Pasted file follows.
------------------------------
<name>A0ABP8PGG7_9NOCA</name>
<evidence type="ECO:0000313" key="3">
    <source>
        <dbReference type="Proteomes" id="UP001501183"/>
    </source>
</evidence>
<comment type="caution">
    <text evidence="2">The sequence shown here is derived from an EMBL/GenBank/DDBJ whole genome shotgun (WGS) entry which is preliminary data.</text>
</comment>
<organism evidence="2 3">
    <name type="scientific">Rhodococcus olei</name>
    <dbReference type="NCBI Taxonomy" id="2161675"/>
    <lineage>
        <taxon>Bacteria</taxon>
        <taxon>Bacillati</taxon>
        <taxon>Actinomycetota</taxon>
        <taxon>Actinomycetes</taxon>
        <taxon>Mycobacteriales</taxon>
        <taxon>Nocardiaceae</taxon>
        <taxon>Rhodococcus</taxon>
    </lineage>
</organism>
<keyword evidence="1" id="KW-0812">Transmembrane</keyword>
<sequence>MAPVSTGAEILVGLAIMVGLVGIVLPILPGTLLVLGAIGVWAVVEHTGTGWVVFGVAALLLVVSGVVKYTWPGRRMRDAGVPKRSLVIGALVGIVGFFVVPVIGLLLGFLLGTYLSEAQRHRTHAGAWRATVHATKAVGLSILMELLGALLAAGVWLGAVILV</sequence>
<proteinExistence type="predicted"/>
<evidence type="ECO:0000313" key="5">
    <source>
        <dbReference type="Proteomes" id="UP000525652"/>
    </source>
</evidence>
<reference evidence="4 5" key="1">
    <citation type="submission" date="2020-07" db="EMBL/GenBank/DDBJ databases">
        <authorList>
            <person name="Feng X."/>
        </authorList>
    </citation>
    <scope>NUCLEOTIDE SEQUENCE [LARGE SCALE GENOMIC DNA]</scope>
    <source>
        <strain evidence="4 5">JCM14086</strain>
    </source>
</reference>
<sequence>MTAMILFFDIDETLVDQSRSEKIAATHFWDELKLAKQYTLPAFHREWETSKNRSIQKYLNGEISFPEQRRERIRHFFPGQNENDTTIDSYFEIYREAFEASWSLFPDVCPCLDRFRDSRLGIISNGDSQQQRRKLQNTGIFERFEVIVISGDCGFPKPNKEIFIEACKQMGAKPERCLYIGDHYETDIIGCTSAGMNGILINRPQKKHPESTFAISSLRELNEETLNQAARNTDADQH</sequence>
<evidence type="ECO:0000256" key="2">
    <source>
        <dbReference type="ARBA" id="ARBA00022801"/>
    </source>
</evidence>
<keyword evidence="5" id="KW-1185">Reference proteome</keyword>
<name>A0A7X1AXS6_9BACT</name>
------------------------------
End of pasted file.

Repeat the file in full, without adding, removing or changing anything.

<name>A0ABP8PGG7_9NOCA</name>
<evidence type="ECO:0000313" key="3">
    <source>
        <dbReference type="Proteomes" id="UP001501183"/>
    </source>
</evidence>
<comment type="caution">
    <text evidence="2">The sequence shown here is derived from an EMBL/GenBank/DDBJ whole genome shotgun (WGS) entry which is preliminary data.</text>
</comment>
<organism evidence="2 3">
    <name type="scientific">Rhodococcus olei</name>
    <dbReference type="NCBI Taxonomy" id="2161675"/>
    <lineage>
        <taxon>Bacteria</taxon>
        <taxon>Bacillati</taxon>
        <taxon>Actinomycetota</taxon>
        <taxon>Actinomycetes</taxon>
        <taxon>Mycobacteriales</taxon>
        <taxon>Nocardiaceae</taxon>
        <taxon>Rhodococcus</taxon>
    </lineage>
</organism>
<keyword evidence="1" id="KW-0812">Transmembrane</keyword>
<sequence>MAPVSTGAEILVGLAIMVGLVGIVLPILPGTLLVLGAIGVWAVVEHTGTGWVVFGVAALLLVVSGVVKYTWPGRRMRDAGVPKRSLVIGALVGIVGFFVVPVIGLLLGFLLGTYLSEAQRHRTHAGAWRATVHATKAVGLSILMELLGALLAAGVWLGAVILV</sequence>
<proteinExistence type="predicted"/>
<evidence type="ECO:0000313" key="5">
    <source>
        <dbReference type="Proteomes" id="UP000525652"/>
    </source>
</evidence>
<reference evidence="4 5" key="1">
    <citation type="submission" date="2020-07" db="EMBL/GenBank/DDBJ databases">
        <authorList>
            <person name="Feng X."/>
        </authorList>
    </citation>
    <scope>NUCLEOTIDE SEQUENCE [LARGE SCALE GENOMIC DNA]</scope>
    <source>
        <strain evidence="4 5">JCM14086</strain>
    </source>
</reference>
<sequence>MTAMILFFDIDETLVDQSRSEKIAATHFWDELKLAKQYTLPAFHREWETSKNRSIQKYLNGEISFPEQRRERIRHFFPGQNENDTTIDSYFEIYREAFEASWSLFPDVCPCLDRFRDSRLGIISNGDSQQQRRKLQNTGIFERFEVIVISGDCGFPKPNKEIFIEACKQMGAKPERCLYIGDHYETDIIGCTSAGMNGILINRPQKKHPESTFAISSLRELNEETLNQAARNTDADQH</sequence>
<evidence type="ECO:0000256" key="2">
    <source>
        <dbReference type="ARBA" id="ARBA00022801"/>
    </source>
</evidence>
<keyword evidence="5" id="KW-1185">Reference proteome</keyword>
<name>A0A7X1AXS6_9BACT</name>